Here’s what we found out. The price of coffee is determined several ways and is literally changing every minute because it is viewed and traded as a commodity. It is traded on the Intercontinental Exchange (ICE) in New York City. As is common in publicly traded exchanges, the price is dependent on supply and demand. Unfortunately, this system has its flaws and coffee farmers, when paid the “C” price or determined by the Intercontinental Exchange, are often unable to cover even their basic expenses. In effect, they can and do lose money on their crop. The Fair Trade program strives to right this wrong by setting a minimum price a farmer can be paid per pound for their coffee. If a coffee farmer is paid Fair Trade price for their coffee, this typically means they have been paid a significant amount more for their coffee. For example, in February of 2018 the “C” price of coffee was around $1.24, but the Fair Trade price was closer to $1.60. Following this data’s trail, we feel really good about Senora Flhor and her family being paid three hundred percent more than the Fair Trade price. Hypothetically that would be $4.80 compared to the $1.60 Fair Trade and $1.24 “C” prices in the aforementioned scenario. We’re not sure exactly what the working conditions on these farms is like or how that money is allocated (Is it given directly to Senora Fhlor and then she divides it among staff?), but we feel confident that based on what we do know about this coffee the farmers and land are being very well taken care of and at the end of the day that’s what will always matter most to us.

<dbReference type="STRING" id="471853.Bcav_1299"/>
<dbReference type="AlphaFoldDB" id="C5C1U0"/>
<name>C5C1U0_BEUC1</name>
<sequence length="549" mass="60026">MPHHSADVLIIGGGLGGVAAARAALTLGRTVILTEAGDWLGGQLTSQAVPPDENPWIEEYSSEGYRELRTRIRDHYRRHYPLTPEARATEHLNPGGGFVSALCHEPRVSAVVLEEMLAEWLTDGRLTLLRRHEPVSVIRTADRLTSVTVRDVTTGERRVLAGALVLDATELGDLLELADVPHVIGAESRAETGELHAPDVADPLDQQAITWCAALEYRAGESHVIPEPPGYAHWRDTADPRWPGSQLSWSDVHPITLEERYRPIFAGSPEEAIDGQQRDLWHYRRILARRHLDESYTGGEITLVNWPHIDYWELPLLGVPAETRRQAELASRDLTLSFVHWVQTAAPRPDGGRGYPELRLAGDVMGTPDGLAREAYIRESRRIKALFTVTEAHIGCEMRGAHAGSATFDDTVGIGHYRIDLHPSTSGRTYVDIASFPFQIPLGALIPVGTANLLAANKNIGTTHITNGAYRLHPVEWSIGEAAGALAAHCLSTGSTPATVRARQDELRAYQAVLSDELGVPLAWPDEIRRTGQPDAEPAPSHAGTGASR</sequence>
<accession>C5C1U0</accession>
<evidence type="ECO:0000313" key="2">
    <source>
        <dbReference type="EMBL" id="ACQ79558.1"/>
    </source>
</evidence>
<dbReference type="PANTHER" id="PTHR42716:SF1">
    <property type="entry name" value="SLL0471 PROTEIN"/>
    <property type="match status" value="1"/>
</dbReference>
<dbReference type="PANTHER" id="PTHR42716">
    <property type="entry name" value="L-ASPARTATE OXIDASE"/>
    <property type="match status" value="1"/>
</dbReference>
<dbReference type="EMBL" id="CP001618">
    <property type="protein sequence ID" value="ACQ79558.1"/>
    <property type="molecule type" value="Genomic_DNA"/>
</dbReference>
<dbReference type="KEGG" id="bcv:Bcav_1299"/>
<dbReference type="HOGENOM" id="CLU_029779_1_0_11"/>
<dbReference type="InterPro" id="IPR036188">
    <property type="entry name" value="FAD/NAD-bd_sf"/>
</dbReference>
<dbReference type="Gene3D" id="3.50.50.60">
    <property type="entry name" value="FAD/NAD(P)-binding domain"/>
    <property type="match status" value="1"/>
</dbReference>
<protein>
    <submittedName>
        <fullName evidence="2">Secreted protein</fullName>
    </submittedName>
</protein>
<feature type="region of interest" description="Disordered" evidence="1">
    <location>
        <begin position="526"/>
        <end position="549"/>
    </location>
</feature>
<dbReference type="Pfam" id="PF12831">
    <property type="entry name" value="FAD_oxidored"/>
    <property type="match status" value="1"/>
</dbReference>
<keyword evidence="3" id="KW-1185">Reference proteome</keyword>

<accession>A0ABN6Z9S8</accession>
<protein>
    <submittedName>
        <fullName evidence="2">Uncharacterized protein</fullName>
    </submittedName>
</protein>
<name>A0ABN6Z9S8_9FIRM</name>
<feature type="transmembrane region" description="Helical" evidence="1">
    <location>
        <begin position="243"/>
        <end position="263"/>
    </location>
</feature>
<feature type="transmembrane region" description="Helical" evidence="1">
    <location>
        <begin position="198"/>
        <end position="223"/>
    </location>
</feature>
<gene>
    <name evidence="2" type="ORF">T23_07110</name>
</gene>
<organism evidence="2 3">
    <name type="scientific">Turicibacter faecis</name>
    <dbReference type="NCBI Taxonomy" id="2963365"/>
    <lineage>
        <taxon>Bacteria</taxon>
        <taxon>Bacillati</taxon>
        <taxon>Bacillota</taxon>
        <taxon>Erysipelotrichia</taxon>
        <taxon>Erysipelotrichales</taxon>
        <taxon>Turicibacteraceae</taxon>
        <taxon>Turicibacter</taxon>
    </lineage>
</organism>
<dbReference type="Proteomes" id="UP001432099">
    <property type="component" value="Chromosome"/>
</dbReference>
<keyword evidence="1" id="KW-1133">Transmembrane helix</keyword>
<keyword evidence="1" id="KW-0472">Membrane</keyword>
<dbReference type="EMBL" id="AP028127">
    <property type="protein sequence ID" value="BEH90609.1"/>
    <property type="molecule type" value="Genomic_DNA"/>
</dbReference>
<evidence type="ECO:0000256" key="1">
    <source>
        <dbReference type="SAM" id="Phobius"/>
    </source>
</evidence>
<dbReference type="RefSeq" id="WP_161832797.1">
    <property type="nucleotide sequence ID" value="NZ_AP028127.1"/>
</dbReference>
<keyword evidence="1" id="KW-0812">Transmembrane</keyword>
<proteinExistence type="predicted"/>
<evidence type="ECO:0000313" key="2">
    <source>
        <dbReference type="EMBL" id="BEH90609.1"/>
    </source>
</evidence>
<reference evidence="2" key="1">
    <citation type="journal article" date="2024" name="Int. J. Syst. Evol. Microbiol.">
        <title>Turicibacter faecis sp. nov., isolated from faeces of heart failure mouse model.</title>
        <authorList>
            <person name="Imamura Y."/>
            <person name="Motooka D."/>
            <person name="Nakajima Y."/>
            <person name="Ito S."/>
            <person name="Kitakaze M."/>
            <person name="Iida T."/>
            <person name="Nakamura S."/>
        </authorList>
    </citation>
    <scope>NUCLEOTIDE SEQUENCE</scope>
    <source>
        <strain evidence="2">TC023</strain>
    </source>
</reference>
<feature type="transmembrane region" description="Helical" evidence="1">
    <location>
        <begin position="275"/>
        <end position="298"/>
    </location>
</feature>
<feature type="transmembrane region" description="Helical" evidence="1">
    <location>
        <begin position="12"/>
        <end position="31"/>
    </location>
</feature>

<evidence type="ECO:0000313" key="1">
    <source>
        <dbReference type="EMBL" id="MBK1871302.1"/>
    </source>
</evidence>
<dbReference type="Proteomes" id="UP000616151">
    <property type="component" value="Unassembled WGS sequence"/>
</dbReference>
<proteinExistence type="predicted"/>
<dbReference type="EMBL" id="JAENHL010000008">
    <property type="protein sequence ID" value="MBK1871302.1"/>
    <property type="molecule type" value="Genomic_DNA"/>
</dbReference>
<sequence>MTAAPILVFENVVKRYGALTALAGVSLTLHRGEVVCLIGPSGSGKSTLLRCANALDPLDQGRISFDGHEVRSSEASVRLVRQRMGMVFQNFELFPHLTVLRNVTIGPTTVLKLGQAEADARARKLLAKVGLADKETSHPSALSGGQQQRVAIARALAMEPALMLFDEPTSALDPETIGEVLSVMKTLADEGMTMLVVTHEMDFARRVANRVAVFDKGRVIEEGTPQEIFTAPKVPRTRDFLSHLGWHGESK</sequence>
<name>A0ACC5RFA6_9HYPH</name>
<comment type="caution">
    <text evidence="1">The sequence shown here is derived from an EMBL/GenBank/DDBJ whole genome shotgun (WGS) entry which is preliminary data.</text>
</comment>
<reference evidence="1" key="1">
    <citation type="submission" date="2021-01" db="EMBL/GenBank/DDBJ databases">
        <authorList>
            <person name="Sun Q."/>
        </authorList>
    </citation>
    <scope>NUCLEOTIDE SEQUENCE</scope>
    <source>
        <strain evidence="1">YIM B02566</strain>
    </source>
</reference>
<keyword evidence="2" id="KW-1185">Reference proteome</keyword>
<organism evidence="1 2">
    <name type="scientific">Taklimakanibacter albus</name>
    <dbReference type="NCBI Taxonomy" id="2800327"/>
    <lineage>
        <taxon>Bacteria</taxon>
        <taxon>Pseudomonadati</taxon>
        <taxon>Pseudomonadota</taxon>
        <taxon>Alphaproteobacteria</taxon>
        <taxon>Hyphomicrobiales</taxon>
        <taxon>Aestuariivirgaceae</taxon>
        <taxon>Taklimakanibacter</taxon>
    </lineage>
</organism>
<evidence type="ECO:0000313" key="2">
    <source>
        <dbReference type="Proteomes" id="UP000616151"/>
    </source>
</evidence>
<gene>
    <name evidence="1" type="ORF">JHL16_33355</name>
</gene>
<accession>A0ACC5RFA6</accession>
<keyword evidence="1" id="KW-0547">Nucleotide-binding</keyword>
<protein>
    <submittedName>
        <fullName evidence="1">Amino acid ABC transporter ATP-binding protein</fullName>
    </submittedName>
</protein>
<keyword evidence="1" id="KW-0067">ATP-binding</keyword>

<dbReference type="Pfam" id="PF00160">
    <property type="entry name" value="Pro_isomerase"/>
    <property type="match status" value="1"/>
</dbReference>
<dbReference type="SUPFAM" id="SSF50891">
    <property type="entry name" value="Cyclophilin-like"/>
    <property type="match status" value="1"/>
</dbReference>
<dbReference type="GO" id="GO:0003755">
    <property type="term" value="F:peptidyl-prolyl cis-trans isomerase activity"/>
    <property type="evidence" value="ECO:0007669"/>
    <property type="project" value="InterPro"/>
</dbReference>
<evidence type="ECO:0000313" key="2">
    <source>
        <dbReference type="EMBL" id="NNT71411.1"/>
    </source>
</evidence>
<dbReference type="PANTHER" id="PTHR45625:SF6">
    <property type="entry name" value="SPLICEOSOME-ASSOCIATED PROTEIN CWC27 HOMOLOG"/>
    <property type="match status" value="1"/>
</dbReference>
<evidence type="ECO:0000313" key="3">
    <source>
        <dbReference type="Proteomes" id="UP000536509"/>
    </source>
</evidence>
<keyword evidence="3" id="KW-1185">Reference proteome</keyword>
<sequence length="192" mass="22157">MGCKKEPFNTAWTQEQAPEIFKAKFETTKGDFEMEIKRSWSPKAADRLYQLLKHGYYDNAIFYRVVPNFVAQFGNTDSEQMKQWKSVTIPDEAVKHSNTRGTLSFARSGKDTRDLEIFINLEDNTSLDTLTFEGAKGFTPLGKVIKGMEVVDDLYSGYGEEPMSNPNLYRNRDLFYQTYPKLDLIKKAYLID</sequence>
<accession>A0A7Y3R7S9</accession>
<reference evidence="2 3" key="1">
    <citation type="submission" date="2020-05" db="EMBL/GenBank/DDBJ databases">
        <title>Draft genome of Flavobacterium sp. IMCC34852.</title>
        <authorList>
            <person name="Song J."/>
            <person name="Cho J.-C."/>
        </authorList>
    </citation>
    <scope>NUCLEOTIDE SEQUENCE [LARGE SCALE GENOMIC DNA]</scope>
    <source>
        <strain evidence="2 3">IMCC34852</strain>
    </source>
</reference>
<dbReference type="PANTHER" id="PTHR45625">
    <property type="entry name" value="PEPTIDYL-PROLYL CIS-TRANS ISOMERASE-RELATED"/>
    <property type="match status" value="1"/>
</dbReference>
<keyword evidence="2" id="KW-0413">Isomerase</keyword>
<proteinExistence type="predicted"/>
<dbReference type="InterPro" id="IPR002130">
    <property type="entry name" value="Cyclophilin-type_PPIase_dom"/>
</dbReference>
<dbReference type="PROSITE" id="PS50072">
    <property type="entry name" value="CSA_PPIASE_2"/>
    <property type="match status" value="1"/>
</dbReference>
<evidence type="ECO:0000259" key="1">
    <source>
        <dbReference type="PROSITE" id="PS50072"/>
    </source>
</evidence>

The higher wages and organic farming practices weren’t the only thing that got us excited about this new coffee. We were eager to try this coffee because it was processed using the black honey natural method (we thought it sounded pretty cool). But much like cupping and commodity market pricing, we didn’t really know what this meant so we decided to do a little more research. As I mentioned earlier, after the coffee cherry (a coffee cherry is what we call the fruit that grows on the coffee plant) is picked off the tree it must be processed before it is packaged and shipped. There are essentially four different methods used to do this: washed, natural, honey/pulp natural (technically 2 different methods, but very similar) and semi-washed/wet hulled. Often times, these techniques are chosen based on external environmental factors. For example, if a farm is located in an area where water is scarce and/or polluted, the farmer would take this into account when choosing his/her processing method. With this in mind, they are all very different processes and result in very different flavors. I’ll do my best to briefly explain all of the differences. Again, all coffee cherries must be picked and sorted. The goal is to pick only ripe fruit which can be tricky because it all ripens at different times even on the same tree and same branch. Many specialty coffees are picked and sorted by hand for this reason (elevation and the inability to get machinery on the steep hills coffee is grown on also plays into this). Once the coffee is harvested, it can then be processed. Washed processing means that the coffee fruit is ran through a mechanical mill immediately after it’s harvested in order to remove the skin and fruit inside. A layer of mucilage, parchment and silver skin remains on the coffee after going through the mill. The layer of mucilage is removed by placing the coffee beans into a vat of water for twelve to seventy two hours where microbes aid fermentation which consumes and removes this layer of mucilage. Once complete, the beans are rinsed in another vat of clean water and then dried under the sun on raised beds (it can also be done with a heating machine) to a moisture content of ten to twelve percent. This means they’re dry enough to be stored without rotting or developing mold. The beans are not immediately shipped after processing, but instead rested for thirty to sixty days (there isn’t too much research about what chemically happens during this, but it’s said to improve the flavor of the beans) . Days or hours before they are shipped and exported, the remaining parchment layer is taken off leaving just the silver skin on the coffee bean. This process is called hulling and is typically done mechanically through a dry mill. The coffee is then sorted again to remove any defective beans, and then packaged in bags (Jute bags are the most commonly used bags in shipping and storage and you probably would recognize them as they look a little like burlap sacks…they are awesome in that they have a very low environmental impact but aren’t that effective at keeping out moisture and heat so some new bags are being tested). The packaged coffee is next placed in shipping containers and shipped all over the globe. Keep in mind most coffee is consumed in the United States and Europe but grown elsewhere. The problem with this step is that the shipping containers also aren’t all that effective at keeping out heat and moisture and the ships can be held up in port for a variety of reasons for weeks and even months at a time. Once the coffee finally arrives to the roaster and is roasted, that last silver skin layer or chaff comes off (most of this happens while the coffee is roasting). The resulting flavor of this coffee processed using the washed method can be described by as lively, clean and acidic. Natural or Sun-Dried processing is similar to washed in many ways, but there is one major difference. The difference happens almost immediately after the coffee is picked and sorted. Instead of placing the coffee in a mechanical mill as is done in the washed method, the whole coffee fruit is laid out in the sun to dry much like raisins would be. Once dried, the skin and fruit are removed in a mechanical mill and the steps throughout the remainder of the process are the same as for washed processing. The flavor of natural processed coffee can be described as fruity and bold with wine like qualities. Honey/pulp natural processing is a bit of a combination of washed and natural processing. The process begins like washed processing in that the fruit is picked, sorted and ran through a mechanical mill to remove the skin and fruit inside. But unlike washed where the mucilage is removed through fermentation, the coffee is dried with the mucilage layer still intact (black honey natural like our batch from Senora Fhlor means that it is dried longer than normal under tarps using indirect sunlight). This gives honey/pulp natural processed coffees a flavor profile that can be described as sweet, subtly fruity and full bodied. The final method, semi-washed/wet hulled processing, also starts similar to the washed processing. The fruit is picked, sorted and ran through a mechanical mill, then placed in a vat of water where fermentation removes the mucilage from the bean then it is rinsed and dried. The major difference is in this drying process. In the semi-washed/wet hulled method, the coffee beans are only partially dried then the parchment layer (taken off just before shipping in all other processing methods) is removed. The beans are then placed back out to dry to the appropriate ten to twelve percent moisture content. This process results in a super unique flavor profile that can be described as woody, green and tobaccoesque. Again, we’re no experts in this field, but from what we’ve learned most in the specialty coffee industry prefer the washed method because of it’s consistency (the others can lead to rotting and mold more easily if specific attention to detail is not applied) and the fact that the processing method itself doesn’t impart too much flavor to the coffee. It allows the natural flavors of the coffee to shine. After learning all of this, we can see why Coffee Bean Corral described the flavor profile as containing notes of green apple and caramel (sweetness and subtly fruitiness often associated with honey natural processing). We’re stoked to cup it and find out for ourselves!